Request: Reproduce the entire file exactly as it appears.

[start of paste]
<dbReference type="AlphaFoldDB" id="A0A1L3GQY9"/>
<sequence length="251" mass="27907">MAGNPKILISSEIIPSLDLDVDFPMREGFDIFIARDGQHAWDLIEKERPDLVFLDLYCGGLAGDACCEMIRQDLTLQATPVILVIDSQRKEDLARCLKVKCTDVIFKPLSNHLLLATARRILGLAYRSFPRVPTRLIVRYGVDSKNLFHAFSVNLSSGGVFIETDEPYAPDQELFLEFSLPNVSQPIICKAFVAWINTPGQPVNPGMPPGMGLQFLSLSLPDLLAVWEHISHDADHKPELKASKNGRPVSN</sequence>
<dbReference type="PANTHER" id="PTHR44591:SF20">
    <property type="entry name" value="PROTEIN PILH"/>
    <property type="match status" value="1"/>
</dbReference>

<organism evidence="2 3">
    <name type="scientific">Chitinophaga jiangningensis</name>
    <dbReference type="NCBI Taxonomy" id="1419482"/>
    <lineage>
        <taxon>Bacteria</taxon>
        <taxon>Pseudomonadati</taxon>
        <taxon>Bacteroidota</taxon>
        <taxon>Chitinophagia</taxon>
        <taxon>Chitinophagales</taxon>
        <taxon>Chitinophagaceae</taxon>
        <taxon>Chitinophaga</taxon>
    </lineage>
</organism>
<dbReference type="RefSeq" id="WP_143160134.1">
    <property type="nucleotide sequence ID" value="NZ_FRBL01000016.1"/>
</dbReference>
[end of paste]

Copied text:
<dbReference type="AlphaFoldDB" id="A0A1L3GQY9"/>
<sequence length="251" mass="27907">MAGNPKILISSEIIPSLDLDVDFPMREGFDIFIARDGQHAWDLIEKERPDLVFLDLYCGGLAGDACCEMIRQDLTLQATPVILVIDSQRKEDLARCLKVKCTDVIFKPLSNHLLLATARRILGLAYRSFPRVPTRLIVRYGVDSKNLFHAFSVNLSSGGVFIETDEPYAPDQELFLEFSLPNVSQPIICKAFVAWINTPGQPVNPGMPPGMGLQFLSLSLPDLLAVWEHISHDADHKPELKASKNGRPVSN</sequence>
<dbReference type="PANTHER" id="PTHR44591:SF20">
    <property type="entry name" value="PROTEIN PILH"/>
    <property type="match status" value="1"/>
</dbReference>

<organism evidence="2 3">
    <name type="scientific">Chitinophaga jiangningensis</name>
    <dbReference type="NCBI Taxonomy" id="1419482"/>
    <lineage>
        <taxon>Bacteria</taxon>
        <taxon>Pseudomonadati</taxon>
        <taxon>Bacteroidota</taxon>
        <taxon>Chitinophagia</taxon>
        <taxon>Chitinophagales</taxon>
        <taxon>Chitinophagaceae</taxon>
        <taxon>Chitinophaga</taxon>
    </lineage>
</organism>
<dbReference type="RefSeq" id="WP_143160134.1">
    <property type="nucleotide sequence ID" value="NZ_FRBL01000016.1"/>
</dbReference>